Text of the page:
I’m not a sociologist. Neither am I a lawyer, a psychologist, nor even a college graduate. But I am observant, which is part of a fairly uncommon condition that causes me to notice a number of things consciously that many people pass off as either unimportant, or because of other concerns simply do not absorb. After doing this for a number of years – as people I speak to in everyday live will perhaps recall – I’ve come to begin referring to something called the Social Contract.
There is an unspoken set of rules that quite any given culture that sits deeper than their laws and even less controllable than the weather or pure chance. These rules evolve sometimes over time, and sometimes change overnight because of powerful revelations, but inevitably become concepts almost impossible to discuss while you’re part of that culture – you’re too close, usually, to see the links and the things that fit with the Social Contract, apart from simple things like law and propriety. A lot of these things do coincide, which makes it very difficult to tell law and courtesy from the Contract itself.
Theft is an easy one to use as example. Sure, it’s illegal, but why is it illegal in the first place? It reduces the ability of any two parties to interact. The thief and the victim, for one, are no longer on even social footing. Those around them either benefit or are damaged by the theft itself, which means they are reduced as well. Even those who benefit immediately from theft are lessened in the long run – a smaller will to work, rationalisation or even a lack of care for fellow people, the list is rather long. The same extends, naturally to harsher crimes such as larceny, organized crime, murder and so on. But what about the harder to pick out breaches of Social Contract?
This is where it gets really insidious. In Canada, as in other places, we have this idea of privacy. It’s very hard to define because we are so immersed in it, but it boils down to the point of huge generalization by saying if I don’t want you seeing/knowing/learning something about me, I feel I’ve got the right to restrict your knowledge/sight/discovery because, well, it’s about me and I say so. How far does this apply? If someone asks me a question, I can choose not to answer. But if someone sits n a roof and uses a telephoto lens to capture an image of me walking about in my home, I have no recourse. Have they done something illegal? I don’t know enough about the stricture of law to say (I figure, not likely), but this person has indeed as most Canadians and North Americans would agree, invaded my privacy. Broken a law? Not quite. But broken the Social Contract and lessened themselves and myself because of their actions, yes.
The same applies at a greater volume to social interaction, which is where the Social Contract becomes most important. When was the last time someone told you you were wearing a goofy outfit? Was it someone you know, perhaps close friends or family? Annoying, but we write it off to them deep down wanting the best for us. A friend will ask if you’re alright when you fall down; a close friend will ask if you’r ok, then never let you live it down. What if it was a stranger? Can you imagine the outrage, someone you’ve never seen before walking past you and – not waiting to laugh with their friends about your outfit, actually pointed and said flat out you look like a fool. Wow, what nerve, what awful manners, right? This is a perfect example of awful Social Contract breakage, because it immediately colours any interactions the afflicted person has for a period determined solely by their own temperament – a part of which comes into play in their internal version of the Contract itself.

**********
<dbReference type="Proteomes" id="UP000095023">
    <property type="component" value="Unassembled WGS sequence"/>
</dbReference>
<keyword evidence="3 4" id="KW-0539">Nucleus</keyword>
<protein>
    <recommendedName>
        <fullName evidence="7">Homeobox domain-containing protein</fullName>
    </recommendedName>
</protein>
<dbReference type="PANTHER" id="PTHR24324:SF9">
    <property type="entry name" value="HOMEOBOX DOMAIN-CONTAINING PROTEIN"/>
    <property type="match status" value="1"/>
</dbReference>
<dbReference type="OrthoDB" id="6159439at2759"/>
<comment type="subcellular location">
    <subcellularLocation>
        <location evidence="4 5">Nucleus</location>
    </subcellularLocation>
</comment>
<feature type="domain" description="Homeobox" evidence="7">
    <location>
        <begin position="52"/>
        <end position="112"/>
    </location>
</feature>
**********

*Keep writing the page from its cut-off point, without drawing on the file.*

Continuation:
You see, this is where the really slick piece is. Everyone’s Social Contract is different because every person is unique. The version of the Contract each person internalizes comes from their values, their knowledge and their persona – it’s a fairly complex thing, and because we formulate it internally without consciousness, finding the details and boundaries of our own Social Contracts is nearly impossible without huge amounts of meditation and thought. And yet, startlingly, large groups of people in a given culture find the same things offensive, not just to Law or value or virtue, but to the very core of our ability and preference when we’re interacting with others. Lewdness, rudeness, awkward behaviour, actions that seem perfectly logical at the same time as they seem so far outside what should be that in some cases we we have trouble even defining what we find so wrong about these events. We just know that, like a crime against our ego, they do something we don’t like.
Having built-in rules like this is a function of being tribe-based animals. Social interactions define us, and our ability to speak in common language not just by words and their definitions, but by the connotative and subjective meanings behind them. Many people who learn a new language struggle at it because they lack the social experience that goes along with why words and phrases sound like they do, the slang that goes with them – linguistics is a complex science for a reason. The Social Contract is perhaps more complex because it encompasses not only language and culture but experience, personality and society and any other number of factors definable and indefinite.
It’s a complex thing, and being aware of it can be very fascinating. But when you’re confronted by incredibly awkward and astounding events that force you to adjust your own candour against your own will, it can be horrible knowing where the trouble comes from. Sometimes ignorance can be bliss.